When my life ends, I would simply like to be caressing the hands of those I love…who have loved me in return…warts and all. I have made a difference in their lives…

…my existence matters.

………hugmamma.

Enjoy more inspirational posts at
http://beccagivens.wordpress.com/

BPD and parenting

A writer whose hope soars heavenward, even as she stands in quicksand. Her life…a prayer.
………hugmamma.

kelzbelzphotography

A while ago I was asked by a fellow blogger about parenting and bpd (boarderline personality disorder) and how it affects my parenting and children. Most of my mental illness is minimised for them. They don’t know about my attempts or self harm. They know mummy was very sick and sad and was in hospital a few times. They know I’ve been in therapy and group. I’ve discussed the ins and outs. Why I did it, basically what it involves. I’ve been honest now when mummy is sad. It’s ok mummy is allow to cry or get angry sometimes. But mummies skills will make it better. They have both seen how low I was, and now how stable I am. I’ve had to gain their trust again. They were both scared they would have to move out again. It’s ongoing with their trust. It can take something simple as me…

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On Meeting Robin Williams, Twice in a Lifetime

A sweet story of Robin Williams in the part of…an ordinary man. Hugs to this generous soul for allowing us to see the humble side of a genius.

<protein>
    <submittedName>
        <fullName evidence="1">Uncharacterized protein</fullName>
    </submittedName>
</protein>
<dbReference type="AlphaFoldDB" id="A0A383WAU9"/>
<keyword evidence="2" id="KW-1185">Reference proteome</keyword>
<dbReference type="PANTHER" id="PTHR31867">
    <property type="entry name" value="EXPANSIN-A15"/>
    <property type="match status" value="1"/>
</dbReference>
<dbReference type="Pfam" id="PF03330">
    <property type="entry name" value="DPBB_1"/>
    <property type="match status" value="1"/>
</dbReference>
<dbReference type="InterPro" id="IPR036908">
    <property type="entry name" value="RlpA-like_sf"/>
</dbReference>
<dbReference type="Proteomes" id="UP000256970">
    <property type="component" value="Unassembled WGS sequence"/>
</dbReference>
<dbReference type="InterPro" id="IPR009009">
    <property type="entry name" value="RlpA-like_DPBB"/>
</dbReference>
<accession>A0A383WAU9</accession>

………hugmamma.

Obzervashunal

Robin Williams memories As a remembrance to one of the greatest comedic minds of our times… R.I.P., Robin W.

I only just learned he passed. I found the news on a blog post and instantly recalled the two times I met the incredibly gifted artist, named Robin Williams.

The first instance was a chance meeting, me walking down an unassuming sidewalk at dusk stuck in my thoughts when a puppy jumped on my leg. I didn’t do much thinking, I simply bend down and started playing with him. The voice offering an apology was one I knew also without the use of my thinking apparatus, Robin Williams was saying sorry for his puppy… who couldn’t talk (I think!).

We actually talked for a few minutes, mostly about the puppy. I remember having the feeling he needed not to be recognized, but to be treated like a regular guy walking a friendly, cool puppy. …

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three dimensional…

Just like my writing, I think of myself as a three-dimensional person.